Question to A.J. Green: Was it worth it? Selling your jersey from a no-account bowl for a lousy grand and costing yourself one-third of what will surely be your final collegiate season?
Obvious answer: No. It’s too heavy a penalty for a picayune violation. But it remains incongruous how A.J. Green’s image can be used to promote games televised by networks paying millions of dollars for the broadcast rights and the player himself can’t bank a dime for selling his own shirt? (Even though UGA can sell a replica jersey bearing Green’s number, for which Green himself gets not one red cent.)
Fans being fans, they see only the greater (and reflected) glory of their beloved program. Whenever a player decides to leave school early, they brand him an ingrate and they wail, “Where’s the loyalty?” Right here’s your loyalty: Millions for the networks and the conferences and the athletic departments and the coaches and …
Tuition and room and board for the guys who do the heavy lifting.
Granted, a free college education is no trifle. Lots of kids pray every night for that opportunity. But let’s not be disingenuous. A big-time college football player’s immediate goal isn’t to get a degree in accounting and hunker down behind a desk at Price Waterhouse. He wants to play in the NFL, the place where Brady and T.O. and the Mannings play. The NFL’s where the money is, and it’s money without bylaws, money you don’t have to hide.
But so long as the NFL decrees that a player must remain an amateur until three years after his high school graduation, he has no real vocational alternative. He has to go to college and conduct himself like a college student, even if the nature of his special talent separates him from the average college student, who doesn’t fly on charter jets and who doesn’t have to study as hard in a film room as in a chemistry lab and who isn’t interviewed by Erin Andrews.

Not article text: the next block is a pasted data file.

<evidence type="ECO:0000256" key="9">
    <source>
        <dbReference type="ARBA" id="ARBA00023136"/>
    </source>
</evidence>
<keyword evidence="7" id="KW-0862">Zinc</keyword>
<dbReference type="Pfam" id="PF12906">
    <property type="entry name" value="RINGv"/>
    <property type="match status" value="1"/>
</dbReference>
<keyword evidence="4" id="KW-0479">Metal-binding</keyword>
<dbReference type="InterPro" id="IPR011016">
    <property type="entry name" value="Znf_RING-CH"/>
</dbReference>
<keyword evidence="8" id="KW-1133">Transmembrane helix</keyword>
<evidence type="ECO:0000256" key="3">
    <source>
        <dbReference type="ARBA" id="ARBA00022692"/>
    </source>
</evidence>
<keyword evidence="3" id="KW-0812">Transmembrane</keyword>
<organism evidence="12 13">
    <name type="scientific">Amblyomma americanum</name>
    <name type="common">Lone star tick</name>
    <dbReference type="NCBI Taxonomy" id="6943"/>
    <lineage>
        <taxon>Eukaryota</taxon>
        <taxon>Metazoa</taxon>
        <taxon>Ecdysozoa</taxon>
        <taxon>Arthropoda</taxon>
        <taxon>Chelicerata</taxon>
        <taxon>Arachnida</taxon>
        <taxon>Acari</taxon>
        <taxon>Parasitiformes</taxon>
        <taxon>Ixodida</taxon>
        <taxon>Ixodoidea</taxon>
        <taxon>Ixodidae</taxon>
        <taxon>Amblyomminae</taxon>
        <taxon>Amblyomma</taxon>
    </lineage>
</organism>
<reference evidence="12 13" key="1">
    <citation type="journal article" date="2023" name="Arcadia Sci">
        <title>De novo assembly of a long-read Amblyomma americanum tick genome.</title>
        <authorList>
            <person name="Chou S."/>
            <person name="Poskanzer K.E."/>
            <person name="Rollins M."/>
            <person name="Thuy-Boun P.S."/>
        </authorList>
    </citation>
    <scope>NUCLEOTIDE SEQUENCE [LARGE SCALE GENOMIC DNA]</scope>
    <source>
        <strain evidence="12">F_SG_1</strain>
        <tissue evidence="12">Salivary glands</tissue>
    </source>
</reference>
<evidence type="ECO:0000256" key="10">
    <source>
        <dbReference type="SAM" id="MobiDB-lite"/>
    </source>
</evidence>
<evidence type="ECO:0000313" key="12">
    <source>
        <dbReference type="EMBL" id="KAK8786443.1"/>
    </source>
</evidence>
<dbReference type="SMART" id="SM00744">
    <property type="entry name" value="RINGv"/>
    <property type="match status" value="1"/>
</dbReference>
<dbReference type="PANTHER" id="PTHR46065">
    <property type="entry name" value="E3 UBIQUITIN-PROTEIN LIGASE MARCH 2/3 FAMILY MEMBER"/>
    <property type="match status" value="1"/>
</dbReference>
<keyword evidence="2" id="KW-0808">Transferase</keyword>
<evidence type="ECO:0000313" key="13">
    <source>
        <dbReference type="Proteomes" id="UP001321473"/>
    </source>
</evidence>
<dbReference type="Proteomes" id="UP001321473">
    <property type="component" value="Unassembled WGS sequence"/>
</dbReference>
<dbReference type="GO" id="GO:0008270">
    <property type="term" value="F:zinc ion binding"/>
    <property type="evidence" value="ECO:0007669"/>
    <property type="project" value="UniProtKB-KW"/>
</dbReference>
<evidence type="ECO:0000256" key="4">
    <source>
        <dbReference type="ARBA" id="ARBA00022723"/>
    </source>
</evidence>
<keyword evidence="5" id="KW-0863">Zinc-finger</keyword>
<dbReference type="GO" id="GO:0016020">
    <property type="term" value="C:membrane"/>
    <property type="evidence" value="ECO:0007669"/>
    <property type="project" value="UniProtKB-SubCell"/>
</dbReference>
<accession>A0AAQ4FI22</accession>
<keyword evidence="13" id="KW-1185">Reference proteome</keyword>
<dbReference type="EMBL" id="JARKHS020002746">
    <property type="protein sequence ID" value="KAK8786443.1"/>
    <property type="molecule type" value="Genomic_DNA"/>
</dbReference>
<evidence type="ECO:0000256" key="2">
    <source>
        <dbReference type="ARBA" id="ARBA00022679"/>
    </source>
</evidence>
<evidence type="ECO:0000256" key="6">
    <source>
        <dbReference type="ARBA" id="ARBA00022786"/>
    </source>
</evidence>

It’s the inherent disconnect of big-time collegiate sports: The biggest games are played by a bunch of guys who can’t wait to get out of college. If they could turn pro right away — straight out of high school, the way baseball players can — how many would agree to sit in class for three years?
This isn’t to excuse Green. He should have known better. He let down his teammates. (He admitted as much in a statement released Wednesday.) He shouldn’t have been hanging around anyone who could be construed as an agent, but it gets harder and harder to know exactly what an agent is. He took a risk not worth taking, and now, pending Georgia’s appeal, he’ll miss at least three games more, all of which the Bulldogs stand a chance to lose.
And if Georgia does lose while he’s sitting, some of those fans who were praying he’d be cleared by the NCAA will see him as the villain. But he’s not a villain. He’s a young man who made a mistake. He didn’t get himself arrested. He broke no law of Clarke County or Georgia or these United States. He flouted the NCAA’s little regulations and got docked for it. This is the same NCAA that continues to turn a blind eye to the excesses of the BCS. This same brave NCAA would much rather charge, net in hand, after a butterfly than confront a rogue elephant.
Not long after he was drafted No. 1 overall, I went to Cumming and watched Michael Vick do an unadorned autograph session in the back room of an antiques barn. I kept asking myself, “Why would a guy who stands to make millions spend a Saturday afternoon doing this?” And then it hit me: Because he could. Because the NCAA could no longer tell him what not to do. Because he could stick that money in his pocket and have to answer to no one.
We cannot absolve Adriel Jeremiah Green of responsibility. So far as we know, he wasn’t entrapped. But let’s take today’s news and file it away for that January day when he announces he’s leaving for the NFL. And let no one among us be so naive as to ask why.